Let’s break this down in pieces and do it one-by-one.

First of all, check out the agent_init method below. As in earlier assignments, some of the attributes are initialized with the data passed inside agent_info. In particular, pay attention to the attributes which are new to DynaQAgent, since you shall be using them later.

Now let’s create the update_model method, which performs the ‘Model Update’ step in the pseudocode. It takes a (s, a, s', r) tuple and stores the next state and reward corresponding to a state-action pair.

Remember, because the environment is deterministic, an easy way to implement the model is to have a dictionary of encountered states, each mapping to a dictionary of actions taken in those states, which in turn maps to a tuple of next state and reward. In this way, the model can be easily accessed by model[s][a], which would return the (s', r) tuple.

### Test update_model()

Next, you will implement the planning step, the crux of the Dyna-Q algorithm. You shall be calling this planning_step method at every timestep of every trajectory.

### Test planning_step()

Now before you move on to implement the rest of the agent methods, here are the helper functions that you’ve used in the previous assessments for choosing an action using an $\epsilon$-greedy policy.

Next, you will implement the rest of the agent-related methods, namely agent_start, agent_step, and agent_end.

### Experiment: Dyna-Q agent in the maze environment

Alright. Now we have all the components of the DynaQAgent ready. Let’s try it out on the maze environment!

The next cell runs an experiment on this maze environment to test your implementation. The initial action values are $0$, the step-size parameter is $0.125$. and the exploration parameter is $\epsilon=0.1$. After the experiment, the sum of rewards in each episode should match the correct result.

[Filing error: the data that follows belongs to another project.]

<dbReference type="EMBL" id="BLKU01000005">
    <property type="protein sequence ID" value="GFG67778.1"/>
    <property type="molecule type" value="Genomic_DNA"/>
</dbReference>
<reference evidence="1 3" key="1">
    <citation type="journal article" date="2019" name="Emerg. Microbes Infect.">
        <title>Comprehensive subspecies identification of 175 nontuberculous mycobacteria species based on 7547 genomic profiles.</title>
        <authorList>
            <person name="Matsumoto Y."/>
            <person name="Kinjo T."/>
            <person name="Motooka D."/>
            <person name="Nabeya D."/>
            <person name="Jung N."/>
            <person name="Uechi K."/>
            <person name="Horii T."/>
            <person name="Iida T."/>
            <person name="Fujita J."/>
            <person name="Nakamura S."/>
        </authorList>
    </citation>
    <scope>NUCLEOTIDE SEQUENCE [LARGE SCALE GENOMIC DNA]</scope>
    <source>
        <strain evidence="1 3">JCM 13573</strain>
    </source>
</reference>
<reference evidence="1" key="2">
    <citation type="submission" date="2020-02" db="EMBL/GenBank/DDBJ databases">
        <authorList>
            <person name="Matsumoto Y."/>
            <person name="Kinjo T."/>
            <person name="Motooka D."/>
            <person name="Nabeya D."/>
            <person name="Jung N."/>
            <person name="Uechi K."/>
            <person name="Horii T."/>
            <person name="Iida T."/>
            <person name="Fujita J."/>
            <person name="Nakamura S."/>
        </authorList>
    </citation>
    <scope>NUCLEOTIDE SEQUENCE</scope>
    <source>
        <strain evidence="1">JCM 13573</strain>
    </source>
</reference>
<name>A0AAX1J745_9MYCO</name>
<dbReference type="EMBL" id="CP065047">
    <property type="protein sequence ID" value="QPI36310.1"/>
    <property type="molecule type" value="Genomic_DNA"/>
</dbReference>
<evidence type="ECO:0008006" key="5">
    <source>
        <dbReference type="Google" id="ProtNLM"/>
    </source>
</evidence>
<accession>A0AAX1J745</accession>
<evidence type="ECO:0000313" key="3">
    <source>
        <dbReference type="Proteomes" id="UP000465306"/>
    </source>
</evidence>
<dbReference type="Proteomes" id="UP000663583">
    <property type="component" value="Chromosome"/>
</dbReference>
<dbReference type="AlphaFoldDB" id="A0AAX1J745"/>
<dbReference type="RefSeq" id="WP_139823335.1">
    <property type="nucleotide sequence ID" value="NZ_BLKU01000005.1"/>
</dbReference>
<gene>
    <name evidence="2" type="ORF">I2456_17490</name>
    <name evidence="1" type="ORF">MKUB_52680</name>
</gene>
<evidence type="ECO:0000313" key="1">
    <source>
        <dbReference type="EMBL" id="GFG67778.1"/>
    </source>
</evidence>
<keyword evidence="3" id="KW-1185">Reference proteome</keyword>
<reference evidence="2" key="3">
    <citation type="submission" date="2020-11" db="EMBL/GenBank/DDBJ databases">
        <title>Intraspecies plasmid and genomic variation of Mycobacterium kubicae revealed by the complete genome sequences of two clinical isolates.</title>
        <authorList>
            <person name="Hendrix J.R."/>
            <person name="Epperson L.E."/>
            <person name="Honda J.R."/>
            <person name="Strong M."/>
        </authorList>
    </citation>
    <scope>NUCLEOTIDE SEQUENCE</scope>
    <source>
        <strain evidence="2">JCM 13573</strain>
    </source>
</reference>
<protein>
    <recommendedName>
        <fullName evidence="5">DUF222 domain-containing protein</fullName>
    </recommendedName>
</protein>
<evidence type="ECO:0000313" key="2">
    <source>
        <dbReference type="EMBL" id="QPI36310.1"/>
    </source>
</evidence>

We will try planning steps of $0,5,50$ and compare their performance in terms of the average number of steps taken to reach the goal state in the aforementioned maze environment. For scientific rigor, we will run each experiment $30$ times. In each experiment, we set the initial random-number-generator (RNG) seeds for a fair comparison across algorithms.

Planning steps :  0

100%|██████████| 30/30 [00:07<00:00,  3.97it/s]

Planning steps :  5

100%|██████████| 30/30 [00:09<00:00,  3.24it/s]

Planning steps :  50

100%|██████████| 30/30 [00:53<00:00,  1.79s/it] What do you notice?

As the number of planning steps increases, the number of episodes taken to reach the goal decreases rapidly. Remember that the RNG seed was set the same for all the three values of planning steps, resulting in the same number of steps taken to reach the goal in the first episode. Thereafter, the performance improves. The slowest improvement is when there are $n=0$ planning steps, i.e., for the non-planning Q-learning agent, even though the step size parameter was optimized for it. Note that the grey dotted line shows the minimum number of steps required to reach the goal state under the optimal greedy policy.

### Experiment(s): Dyna-Q agent in the _changing_ maze environment

Great! Now let us see how Dyna-Q performs on the version of the maze in which a shorter path opens up after 3000 steps. The rest of the transition and reward dynamics remain the same. Before you proceed, take a moment to think about what you expect to see. Will Dyna-Q find the new, shorter path to the goal? If so, why? If not, why not?